Wolves in CISC Clothing

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The x86 Processor Vendor that Isn’t

In early 2000 a secretive Californian MPU design startup called Transmeta Corporation broke five years of silence and went public with its seemingly self-contradictory goal of competing in the market for x86 compatible general purpose microprocessors with a family of VLIW processors that didn’t natively implement the x86 instruction set [9]. To accomplish this feat an x86 compatibility software layer was inserted between their Crusoe VLIW processor and a conventional stack of x86 BIOS, x86 operating systems, and x86 applications. This scheme is compared graphically to a conventional x86 system architecture in Figure 3.

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Figure 3 – Conventional and Transmeta x86 System Architectures

Unlike all previous attempts at software based x86 ISA compatibility, in which foreign code execution took on at best a secondary role to native program execution, Transmeta’s strategy was unique in that it proposed to sell non-x86 processors for the sole purpose of executing x86 applications under x86 based operating systems using software based ISA compatibility. There is no “back door” for users to obtain higher system performance through execution of applications natively coded for Crusoe. In fact Transmeta has not disclosed comprehensive details about the ISA of its VLIW microprocessor family and considers its freedom to change its native ISA at will in future revisions and products as a major competitive advantage over conventional “hard-wired” x86 processors.

In a sense, Crusoe is a microprocessor, indeed an entire ISA, designed to only ever run a single program – Code Morphing Software (CMS). CMS is Transmeta’s name for its combination emulator/translator/optimizer firmware that comprises the x86 compatibility software layer for Crusoe and its second generation VLIW family, the Efficeon. When a Transmeta processor is powered up or reset it begins by loading CMS from EPROM into a special reserved region of memory, typically, 16 MB. This memory is reserved for the exclusive use of CMS and any x86 operating system and BIOS that runs on top of CMS isn’t even aware of its existence [10]. That is, a Crusoe based system with 64 MB of memory appears to the x86 coded BIOS and operating system as a 48 MB x86 platform. Only about ½ MB of the reserved memory is required for the VLIW native code that comprise CMS, the remainder is used as a sort of cache to store the most recently translated native code segments generated by CMS’s execution of x86 software (including application, operating system, and BIOS). CMS operates in a similar manner to FX!32 – interpreting x86 code encountered for the first time, profiling the code and identifying sections for translation into native VLIW code. However, while the FX!32 translator operates off-line so to speak, and stores translated code segments to disk for later use, CMS operates like a combination of interpreter and just-in-time (JIT) compiler. Sections of x86 programs under execution are translated to equivalent VLIW code segments on the fly to speed up x86 program execution and the most recently used segments are retained in the 16 MB cache area reserved in main memory.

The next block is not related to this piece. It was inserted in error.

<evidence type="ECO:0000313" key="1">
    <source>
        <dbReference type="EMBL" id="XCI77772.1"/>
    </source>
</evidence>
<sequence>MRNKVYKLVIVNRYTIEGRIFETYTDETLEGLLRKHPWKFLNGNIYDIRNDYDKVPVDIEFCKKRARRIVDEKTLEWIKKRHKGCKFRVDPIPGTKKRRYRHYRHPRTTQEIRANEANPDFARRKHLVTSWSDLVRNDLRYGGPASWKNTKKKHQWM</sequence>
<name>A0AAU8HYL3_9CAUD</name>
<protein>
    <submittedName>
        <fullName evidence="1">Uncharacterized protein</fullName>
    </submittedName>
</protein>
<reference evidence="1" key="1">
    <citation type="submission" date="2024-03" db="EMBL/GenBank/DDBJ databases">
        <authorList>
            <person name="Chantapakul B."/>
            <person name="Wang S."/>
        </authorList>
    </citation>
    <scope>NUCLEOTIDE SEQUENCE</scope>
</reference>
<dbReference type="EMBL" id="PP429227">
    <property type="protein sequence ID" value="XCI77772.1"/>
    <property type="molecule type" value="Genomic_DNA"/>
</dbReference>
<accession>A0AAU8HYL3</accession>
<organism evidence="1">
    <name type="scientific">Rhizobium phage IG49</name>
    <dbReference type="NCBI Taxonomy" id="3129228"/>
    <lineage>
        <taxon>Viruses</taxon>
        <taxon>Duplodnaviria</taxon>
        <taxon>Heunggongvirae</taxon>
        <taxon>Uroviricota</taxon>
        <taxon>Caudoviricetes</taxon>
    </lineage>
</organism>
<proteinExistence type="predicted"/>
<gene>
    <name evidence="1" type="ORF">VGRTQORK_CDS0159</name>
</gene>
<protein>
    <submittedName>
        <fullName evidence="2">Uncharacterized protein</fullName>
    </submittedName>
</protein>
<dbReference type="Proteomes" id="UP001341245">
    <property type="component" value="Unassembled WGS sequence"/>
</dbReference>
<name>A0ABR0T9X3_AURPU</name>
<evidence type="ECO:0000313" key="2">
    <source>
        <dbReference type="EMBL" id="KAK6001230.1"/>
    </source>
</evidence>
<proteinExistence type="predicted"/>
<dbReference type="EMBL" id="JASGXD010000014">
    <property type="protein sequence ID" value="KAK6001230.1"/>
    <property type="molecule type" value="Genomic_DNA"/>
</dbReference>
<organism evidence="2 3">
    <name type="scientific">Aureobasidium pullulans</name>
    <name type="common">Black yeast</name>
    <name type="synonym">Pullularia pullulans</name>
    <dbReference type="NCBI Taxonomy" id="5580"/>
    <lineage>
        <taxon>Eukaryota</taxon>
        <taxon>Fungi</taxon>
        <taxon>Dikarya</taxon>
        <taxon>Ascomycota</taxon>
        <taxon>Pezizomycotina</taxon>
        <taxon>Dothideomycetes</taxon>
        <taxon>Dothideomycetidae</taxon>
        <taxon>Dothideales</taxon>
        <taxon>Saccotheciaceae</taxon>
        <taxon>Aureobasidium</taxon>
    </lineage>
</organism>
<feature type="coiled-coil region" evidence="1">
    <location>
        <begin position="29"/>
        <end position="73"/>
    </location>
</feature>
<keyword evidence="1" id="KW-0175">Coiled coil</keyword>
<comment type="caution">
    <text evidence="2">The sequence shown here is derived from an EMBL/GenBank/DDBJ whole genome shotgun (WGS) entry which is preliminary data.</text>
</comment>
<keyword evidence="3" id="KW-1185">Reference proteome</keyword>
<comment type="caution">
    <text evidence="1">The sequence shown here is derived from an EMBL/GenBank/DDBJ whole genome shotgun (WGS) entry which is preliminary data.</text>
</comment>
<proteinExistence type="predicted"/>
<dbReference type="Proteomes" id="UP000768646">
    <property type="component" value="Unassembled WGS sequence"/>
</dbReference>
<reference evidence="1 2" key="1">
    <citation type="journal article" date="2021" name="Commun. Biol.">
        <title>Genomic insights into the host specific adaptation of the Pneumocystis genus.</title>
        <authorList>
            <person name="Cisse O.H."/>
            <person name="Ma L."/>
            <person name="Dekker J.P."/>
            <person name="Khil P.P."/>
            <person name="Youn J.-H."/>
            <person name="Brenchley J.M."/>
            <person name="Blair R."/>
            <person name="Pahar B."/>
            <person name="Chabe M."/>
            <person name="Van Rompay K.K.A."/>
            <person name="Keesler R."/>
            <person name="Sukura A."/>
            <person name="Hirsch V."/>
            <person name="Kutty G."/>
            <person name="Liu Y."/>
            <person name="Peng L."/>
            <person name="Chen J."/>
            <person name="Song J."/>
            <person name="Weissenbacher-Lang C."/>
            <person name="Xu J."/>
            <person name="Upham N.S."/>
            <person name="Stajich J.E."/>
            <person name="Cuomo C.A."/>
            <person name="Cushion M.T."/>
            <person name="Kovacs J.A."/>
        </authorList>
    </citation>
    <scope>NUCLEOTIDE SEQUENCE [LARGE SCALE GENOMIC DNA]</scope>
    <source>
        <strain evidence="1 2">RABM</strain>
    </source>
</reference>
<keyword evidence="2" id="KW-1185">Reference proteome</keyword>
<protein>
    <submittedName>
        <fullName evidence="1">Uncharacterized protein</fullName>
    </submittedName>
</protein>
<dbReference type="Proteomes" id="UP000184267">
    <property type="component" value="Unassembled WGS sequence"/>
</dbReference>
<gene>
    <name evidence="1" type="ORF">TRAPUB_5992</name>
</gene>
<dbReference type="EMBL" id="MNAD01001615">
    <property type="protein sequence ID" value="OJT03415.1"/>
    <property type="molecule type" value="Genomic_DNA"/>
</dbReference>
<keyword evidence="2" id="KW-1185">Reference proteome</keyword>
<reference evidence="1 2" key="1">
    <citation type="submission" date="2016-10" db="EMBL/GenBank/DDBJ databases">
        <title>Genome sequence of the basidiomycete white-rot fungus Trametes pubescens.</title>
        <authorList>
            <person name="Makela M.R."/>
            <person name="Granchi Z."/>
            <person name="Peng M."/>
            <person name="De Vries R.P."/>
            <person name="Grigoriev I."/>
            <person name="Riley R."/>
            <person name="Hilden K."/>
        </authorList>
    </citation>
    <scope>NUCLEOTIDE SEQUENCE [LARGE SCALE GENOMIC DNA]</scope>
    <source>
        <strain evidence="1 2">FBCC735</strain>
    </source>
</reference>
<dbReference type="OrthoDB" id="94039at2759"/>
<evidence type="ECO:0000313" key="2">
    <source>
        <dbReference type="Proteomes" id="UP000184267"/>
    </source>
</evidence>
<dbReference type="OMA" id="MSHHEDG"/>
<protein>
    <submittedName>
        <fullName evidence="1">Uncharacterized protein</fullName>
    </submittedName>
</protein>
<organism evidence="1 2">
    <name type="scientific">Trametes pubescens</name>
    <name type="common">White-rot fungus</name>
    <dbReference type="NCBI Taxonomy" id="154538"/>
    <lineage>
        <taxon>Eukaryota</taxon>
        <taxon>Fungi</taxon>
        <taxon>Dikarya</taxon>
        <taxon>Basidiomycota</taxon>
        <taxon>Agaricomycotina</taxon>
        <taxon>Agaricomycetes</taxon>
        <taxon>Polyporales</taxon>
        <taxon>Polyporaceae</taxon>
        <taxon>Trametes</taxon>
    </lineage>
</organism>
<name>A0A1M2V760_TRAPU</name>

Some accounts of Transmeta’s unique approach have simplistically portrayed it as a kind of universal processor. The implication being that simply by changing CMS functionality that one could easily create a hardware/software system that would execute 68k code or SPARC code with equal facility as the x86 target chosen. In reality, an idealized platform neutral processor is not what Transmeta created. Crusoe, and even more so Efficeon, are VLIW processors expressly designed to host the x86 instruction set as efficiently as possible. This is accomplished by incorporating as many of the more arcane and performance-sapping aspects of the x86 ISA (“x86-isms”) in hardware as possible without unduly burdening the basic operation of the VLIW host processor.

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